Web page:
San Francisco is a small city with diverse, often vocal, stakeholders, all of whom have different priorities. How do you plan to build a coalition to support City and agency priorities?
We have an exciting opportunity to create broad coalitions because, as I noted earlier, our actions have powerful impacts on health, the economy and equity. I want to engage new stakeholders who care about these issues and make sure that we are involving more than just the professional meeting attenders. There’s often a gap between what we hear from vocal people at meetings and what we hear from people on the street. I’m excited to design community engagement processes that will reach more people and reduce the pain usually associated with getting involved in local government.
Change is hard, so we need to start from a place of compassion. We need to dig deeper and understand that most of the complaints we hear are rooted in deep fears. In San Francisco, those fears are never far from the surface. For many San Franciscans, this is the fear of losing their housing. Many of our neighbors are a single paycheck away from homelessness. I know this feeling and it is terrifying.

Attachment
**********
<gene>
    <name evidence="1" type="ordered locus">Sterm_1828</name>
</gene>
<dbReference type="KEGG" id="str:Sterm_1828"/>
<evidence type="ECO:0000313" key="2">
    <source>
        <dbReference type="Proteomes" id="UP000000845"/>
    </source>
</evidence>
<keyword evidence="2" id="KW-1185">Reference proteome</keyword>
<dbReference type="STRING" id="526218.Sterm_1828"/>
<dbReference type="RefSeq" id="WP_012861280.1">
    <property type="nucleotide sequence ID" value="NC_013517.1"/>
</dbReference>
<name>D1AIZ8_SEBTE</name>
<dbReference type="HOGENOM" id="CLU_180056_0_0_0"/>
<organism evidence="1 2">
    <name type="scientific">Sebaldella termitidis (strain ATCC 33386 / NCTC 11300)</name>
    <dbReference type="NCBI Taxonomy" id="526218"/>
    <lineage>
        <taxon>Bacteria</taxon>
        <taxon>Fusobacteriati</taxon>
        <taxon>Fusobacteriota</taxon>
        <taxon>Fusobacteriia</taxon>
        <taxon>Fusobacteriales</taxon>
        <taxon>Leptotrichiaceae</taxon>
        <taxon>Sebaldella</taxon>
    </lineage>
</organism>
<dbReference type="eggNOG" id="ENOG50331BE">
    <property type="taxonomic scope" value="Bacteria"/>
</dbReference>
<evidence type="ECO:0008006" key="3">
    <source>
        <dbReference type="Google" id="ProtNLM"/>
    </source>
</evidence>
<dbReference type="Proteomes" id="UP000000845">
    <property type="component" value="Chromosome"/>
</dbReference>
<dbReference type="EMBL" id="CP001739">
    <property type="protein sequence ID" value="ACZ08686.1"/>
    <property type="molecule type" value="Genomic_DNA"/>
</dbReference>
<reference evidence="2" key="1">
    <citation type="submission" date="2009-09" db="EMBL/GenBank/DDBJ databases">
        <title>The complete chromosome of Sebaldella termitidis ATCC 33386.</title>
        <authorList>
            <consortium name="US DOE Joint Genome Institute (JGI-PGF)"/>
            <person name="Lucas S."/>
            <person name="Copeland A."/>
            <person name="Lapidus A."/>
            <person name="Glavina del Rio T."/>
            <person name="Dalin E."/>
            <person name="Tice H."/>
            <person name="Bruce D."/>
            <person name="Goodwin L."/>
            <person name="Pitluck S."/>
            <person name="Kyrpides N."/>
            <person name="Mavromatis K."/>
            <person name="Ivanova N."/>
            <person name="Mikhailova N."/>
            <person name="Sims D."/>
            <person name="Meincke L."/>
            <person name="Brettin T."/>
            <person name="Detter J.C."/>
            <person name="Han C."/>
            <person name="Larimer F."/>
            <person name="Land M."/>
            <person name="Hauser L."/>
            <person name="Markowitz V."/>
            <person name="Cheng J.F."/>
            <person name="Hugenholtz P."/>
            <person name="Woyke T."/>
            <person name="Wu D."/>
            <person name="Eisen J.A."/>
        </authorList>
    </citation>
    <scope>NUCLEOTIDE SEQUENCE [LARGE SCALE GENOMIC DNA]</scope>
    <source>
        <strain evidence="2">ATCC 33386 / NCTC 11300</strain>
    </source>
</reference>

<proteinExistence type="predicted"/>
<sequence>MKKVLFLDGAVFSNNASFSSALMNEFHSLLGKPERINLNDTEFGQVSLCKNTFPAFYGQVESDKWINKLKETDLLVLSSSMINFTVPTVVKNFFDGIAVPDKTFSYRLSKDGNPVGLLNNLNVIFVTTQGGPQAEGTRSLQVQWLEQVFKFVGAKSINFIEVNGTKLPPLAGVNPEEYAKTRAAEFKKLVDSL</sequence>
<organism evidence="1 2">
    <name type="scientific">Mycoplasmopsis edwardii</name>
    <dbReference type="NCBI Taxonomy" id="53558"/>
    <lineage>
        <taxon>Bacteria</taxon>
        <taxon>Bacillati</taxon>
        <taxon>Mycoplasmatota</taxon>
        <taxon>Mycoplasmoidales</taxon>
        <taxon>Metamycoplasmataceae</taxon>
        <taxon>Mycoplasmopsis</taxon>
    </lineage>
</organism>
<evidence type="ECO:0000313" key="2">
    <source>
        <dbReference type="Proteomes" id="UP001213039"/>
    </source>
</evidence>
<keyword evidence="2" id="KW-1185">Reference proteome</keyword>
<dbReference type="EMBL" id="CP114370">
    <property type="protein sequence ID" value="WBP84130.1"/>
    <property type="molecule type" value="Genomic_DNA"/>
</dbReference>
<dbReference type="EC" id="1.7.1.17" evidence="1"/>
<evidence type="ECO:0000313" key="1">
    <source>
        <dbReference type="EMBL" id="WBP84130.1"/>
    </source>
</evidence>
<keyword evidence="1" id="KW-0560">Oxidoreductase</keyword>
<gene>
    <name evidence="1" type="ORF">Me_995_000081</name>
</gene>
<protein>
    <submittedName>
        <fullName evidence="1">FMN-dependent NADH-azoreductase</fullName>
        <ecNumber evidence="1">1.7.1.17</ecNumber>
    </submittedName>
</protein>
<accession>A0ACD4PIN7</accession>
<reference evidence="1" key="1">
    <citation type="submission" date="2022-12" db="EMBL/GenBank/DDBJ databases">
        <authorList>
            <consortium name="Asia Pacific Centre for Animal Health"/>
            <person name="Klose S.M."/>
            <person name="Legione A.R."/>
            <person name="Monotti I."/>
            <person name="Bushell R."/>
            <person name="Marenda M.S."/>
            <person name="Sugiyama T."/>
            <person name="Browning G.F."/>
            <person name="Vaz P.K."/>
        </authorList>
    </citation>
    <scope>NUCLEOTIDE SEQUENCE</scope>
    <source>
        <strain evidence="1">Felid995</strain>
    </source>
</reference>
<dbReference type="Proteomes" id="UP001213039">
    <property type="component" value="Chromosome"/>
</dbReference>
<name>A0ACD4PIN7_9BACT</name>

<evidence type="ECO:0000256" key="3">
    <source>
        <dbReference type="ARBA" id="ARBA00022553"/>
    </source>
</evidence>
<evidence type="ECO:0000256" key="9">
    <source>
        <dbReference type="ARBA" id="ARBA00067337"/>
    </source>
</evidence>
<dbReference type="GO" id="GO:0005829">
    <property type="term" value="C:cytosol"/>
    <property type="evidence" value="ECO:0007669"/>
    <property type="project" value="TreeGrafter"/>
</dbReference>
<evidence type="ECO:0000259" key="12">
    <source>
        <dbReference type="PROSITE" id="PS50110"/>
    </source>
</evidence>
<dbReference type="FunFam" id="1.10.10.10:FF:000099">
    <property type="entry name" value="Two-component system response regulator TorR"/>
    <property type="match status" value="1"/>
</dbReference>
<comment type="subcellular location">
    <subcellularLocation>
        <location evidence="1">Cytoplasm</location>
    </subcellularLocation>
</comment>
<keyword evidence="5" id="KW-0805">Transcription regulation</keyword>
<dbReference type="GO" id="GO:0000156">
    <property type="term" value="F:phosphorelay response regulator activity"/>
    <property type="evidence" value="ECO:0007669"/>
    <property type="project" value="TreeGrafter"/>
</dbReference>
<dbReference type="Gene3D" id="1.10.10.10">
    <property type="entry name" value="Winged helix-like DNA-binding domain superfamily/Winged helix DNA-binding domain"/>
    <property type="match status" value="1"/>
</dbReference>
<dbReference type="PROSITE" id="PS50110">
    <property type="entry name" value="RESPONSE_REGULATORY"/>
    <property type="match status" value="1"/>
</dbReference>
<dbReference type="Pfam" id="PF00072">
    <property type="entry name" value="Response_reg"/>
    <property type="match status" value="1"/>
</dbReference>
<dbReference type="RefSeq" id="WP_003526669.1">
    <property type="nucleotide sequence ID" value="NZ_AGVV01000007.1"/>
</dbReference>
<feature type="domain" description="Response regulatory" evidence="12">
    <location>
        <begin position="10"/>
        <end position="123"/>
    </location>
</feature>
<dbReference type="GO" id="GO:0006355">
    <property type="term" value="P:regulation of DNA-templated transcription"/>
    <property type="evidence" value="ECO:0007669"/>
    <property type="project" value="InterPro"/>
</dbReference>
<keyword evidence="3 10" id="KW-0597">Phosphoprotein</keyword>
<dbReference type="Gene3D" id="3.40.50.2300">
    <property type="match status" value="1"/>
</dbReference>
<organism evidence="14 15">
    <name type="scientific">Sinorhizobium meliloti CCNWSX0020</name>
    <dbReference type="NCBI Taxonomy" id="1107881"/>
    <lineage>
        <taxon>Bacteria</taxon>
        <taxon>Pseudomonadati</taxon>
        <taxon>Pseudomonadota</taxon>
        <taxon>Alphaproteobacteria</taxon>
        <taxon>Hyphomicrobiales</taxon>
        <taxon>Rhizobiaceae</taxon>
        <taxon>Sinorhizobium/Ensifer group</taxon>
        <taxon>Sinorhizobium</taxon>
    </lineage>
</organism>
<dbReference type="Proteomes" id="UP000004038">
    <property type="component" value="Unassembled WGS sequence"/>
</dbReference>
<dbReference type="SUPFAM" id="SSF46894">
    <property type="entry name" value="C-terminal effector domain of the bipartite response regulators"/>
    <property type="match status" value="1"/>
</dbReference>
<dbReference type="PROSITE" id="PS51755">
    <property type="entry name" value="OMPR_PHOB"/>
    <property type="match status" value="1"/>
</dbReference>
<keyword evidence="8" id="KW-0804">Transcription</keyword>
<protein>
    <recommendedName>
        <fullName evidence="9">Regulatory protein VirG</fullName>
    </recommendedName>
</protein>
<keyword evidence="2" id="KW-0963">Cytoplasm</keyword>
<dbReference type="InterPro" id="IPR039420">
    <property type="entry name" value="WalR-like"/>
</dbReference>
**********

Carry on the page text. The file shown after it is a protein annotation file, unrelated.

This is the context in which we’re working to create positive change.
What excites you the most about your new role?
Of all the cities I have visited, I love San Francisco most.
We have talent, resources and some clarity about our values. And yet, there is a large gap between San Francisco’s potential and its current reality. I’m excited about working to close that gap. We have the tools and the resources to do so, unlike any other city in world. We just need to get out of our own way.
Another thing that excites me is that, in San Francisco, we incorporate a sense of delight into mobility. I love taking the F Line, riding the cable cars at dawn, biking on the Embarcadero, driving across Golden Gate Bridge. What we have here is special…and unique.